“I was having a tough day, maybe I fell or couldn’t do something I wanted to do,’’ Carrino said. “My wife was getting frustrated. Laura said to me, ‘You have to try to help yourself. You can’t keep trying to pretend like nothing’s wrong.’’’

“And I just broke down. And I kind of said, ‘This frustrates me more than I ever let on to anybody.’ That’s when I knew I’ve got to start to do something here.

“What can I do to make sure that a doctor has something to tell a young patient, give him a prescription, or something? That’s the kid I think about. The 12-, the 13-, the 16-year-old. The high school, the college student who just all of a sudden is getting hit with this. I got to be able to try to do something.’’

I tell Chris that not so long ago another former New York native, Jimmy Valvano, delivered a speech that led to the creation of the Jimmy V Fund, which has advanced cancer research at warp speed.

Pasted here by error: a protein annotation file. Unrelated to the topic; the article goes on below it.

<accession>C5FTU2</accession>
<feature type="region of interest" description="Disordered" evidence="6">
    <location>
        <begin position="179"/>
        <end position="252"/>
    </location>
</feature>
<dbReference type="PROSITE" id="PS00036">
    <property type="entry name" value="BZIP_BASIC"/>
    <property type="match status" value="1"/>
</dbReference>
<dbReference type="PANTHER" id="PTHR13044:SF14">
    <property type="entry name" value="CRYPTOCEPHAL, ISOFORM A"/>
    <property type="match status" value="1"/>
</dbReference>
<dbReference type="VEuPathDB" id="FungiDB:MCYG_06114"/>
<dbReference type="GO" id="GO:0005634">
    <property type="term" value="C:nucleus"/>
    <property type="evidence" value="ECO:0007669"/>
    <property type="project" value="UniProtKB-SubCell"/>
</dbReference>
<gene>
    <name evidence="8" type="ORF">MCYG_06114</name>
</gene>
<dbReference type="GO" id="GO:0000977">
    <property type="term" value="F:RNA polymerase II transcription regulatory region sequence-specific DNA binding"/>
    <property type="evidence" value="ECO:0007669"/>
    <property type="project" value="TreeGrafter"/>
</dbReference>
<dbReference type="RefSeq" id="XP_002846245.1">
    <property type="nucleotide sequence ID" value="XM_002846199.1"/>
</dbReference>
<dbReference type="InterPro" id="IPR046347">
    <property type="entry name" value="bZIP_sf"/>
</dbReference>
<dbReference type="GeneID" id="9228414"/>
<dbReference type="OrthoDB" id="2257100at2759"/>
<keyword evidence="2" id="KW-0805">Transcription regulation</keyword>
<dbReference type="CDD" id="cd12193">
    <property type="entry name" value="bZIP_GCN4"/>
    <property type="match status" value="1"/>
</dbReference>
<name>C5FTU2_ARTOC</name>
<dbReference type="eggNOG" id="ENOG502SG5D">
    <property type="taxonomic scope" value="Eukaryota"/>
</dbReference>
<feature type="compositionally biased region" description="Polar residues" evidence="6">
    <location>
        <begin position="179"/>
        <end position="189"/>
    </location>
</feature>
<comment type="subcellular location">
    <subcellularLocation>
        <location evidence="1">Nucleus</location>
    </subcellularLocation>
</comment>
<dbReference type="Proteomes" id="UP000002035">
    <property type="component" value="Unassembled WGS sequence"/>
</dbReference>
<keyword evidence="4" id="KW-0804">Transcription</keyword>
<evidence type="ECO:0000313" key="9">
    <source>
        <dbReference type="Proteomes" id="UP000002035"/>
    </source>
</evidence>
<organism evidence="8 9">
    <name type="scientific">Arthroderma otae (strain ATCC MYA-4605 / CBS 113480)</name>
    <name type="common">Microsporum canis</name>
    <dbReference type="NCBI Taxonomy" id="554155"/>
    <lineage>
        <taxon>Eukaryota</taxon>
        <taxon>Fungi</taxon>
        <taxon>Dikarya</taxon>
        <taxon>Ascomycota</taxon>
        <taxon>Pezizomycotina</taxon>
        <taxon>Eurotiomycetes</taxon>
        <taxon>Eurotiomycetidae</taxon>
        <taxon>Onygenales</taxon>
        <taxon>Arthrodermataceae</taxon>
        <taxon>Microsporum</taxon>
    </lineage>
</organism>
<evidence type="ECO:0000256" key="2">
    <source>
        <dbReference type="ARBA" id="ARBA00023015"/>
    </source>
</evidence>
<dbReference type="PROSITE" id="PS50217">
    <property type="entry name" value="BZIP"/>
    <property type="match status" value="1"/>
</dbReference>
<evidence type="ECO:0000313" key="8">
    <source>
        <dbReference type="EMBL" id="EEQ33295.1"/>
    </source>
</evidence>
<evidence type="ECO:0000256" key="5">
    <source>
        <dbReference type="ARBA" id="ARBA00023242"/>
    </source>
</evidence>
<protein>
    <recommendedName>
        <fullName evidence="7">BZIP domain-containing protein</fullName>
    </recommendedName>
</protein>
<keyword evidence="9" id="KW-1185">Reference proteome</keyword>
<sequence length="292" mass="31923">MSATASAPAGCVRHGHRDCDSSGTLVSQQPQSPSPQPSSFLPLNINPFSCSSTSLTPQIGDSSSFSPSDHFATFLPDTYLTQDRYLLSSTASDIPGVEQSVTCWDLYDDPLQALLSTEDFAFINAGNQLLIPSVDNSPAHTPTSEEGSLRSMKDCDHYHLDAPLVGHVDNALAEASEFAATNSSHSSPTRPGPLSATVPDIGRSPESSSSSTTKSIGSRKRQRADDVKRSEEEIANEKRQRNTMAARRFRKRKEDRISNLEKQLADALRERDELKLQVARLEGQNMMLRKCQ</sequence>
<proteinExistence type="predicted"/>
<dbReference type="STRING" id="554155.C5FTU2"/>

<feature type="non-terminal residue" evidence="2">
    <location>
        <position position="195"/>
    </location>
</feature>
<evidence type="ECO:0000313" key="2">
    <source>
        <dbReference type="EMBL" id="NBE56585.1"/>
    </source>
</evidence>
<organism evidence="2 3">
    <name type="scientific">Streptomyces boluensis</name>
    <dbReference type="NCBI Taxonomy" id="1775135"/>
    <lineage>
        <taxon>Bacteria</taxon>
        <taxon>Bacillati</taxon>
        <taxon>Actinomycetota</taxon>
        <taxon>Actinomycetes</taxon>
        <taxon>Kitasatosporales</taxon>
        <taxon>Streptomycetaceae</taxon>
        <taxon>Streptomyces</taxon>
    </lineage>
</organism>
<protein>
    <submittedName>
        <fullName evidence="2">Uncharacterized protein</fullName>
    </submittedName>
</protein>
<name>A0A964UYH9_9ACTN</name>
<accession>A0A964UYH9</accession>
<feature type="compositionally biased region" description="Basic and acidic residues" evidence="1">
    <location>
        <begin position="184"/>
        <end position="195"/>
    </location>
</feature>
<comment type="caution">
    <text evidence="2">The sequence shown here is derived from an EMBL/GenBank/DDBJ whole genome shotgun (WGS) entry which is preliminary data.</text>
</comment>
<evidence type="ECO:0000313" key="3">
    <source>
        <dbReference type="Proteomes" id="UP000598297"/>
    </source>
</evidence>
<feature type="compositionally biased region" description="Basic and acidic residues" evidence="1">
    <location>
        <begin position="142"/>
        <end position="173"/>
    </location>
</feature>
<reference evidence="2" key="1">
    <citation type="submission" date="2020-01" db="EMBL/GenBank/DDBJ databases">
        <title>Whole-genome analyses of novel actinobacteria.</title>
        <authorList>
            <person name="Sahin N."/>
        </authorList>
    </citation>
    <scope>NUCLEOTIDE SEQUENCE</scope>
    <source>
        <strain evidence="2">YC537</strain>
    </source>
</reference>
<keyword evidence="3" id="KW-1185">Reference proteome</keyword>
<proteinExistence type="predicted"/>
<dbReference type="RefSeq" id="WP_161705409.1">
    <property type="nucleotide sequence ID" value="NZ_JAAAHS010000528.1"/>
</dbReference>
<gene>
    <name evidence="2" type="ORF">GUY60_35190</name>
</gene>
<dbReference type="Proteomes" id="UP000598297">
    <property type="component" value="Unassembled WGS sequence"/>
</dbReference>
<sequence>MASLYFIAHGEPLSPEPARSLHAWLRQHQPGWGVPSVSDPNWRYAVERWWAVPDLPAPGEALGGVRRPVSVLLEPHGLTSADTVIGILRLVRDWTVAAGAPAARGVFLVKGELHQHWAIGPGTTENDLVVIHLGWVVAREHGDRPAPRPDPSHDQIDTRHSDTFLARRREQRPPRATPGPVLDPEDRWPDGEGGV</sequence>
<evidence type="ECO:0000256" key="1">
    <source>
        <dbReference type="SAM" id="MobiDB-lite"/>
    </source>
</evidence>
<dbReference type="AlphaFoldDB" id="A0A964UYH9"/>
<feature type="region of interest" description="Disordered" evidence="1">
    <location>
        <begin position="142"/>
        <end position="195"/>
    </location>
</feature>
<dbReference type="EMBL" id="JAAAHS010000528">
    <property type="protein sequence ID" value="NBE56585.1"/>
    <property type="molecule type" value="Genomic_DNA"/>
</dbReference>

I tell him he could do for the fight against FSHD what Valvano has done for the battle against cancer. Chris doesn’t respond to that. He has learned not to look too far into the future.

“I’m not going to let the fear of what’s going to come in 10 years paralyze me in the present,’’ he says. “Right now I have a job I love. I have a family I love. I’m living out the life I imagined for myself.

“Whether we get there or not with a cure or a treatment, we always talk about, ‘Enjoy the journey and not just the destination.’

“The journey on our way to a cure or treatment is to tell the stories – the positive stories of living with this disease – and how you can thrive while still battling this disease and how to get help with some grace and dignity.’’

Grace and dignity.

If Chris Carrino ever decides to write a book, he has the title: Grace and Dignity in the Face of FSHD.

Maybe I’ll be the fool lucky enough to write it.

NOTES: Anyone interested in attending the 4th Annual Chris Carrino Foundation Dinner/Dance or wants to learn more about FSHD can log on to


Chris Carrino: Grace and Dignity in the Face of FSHD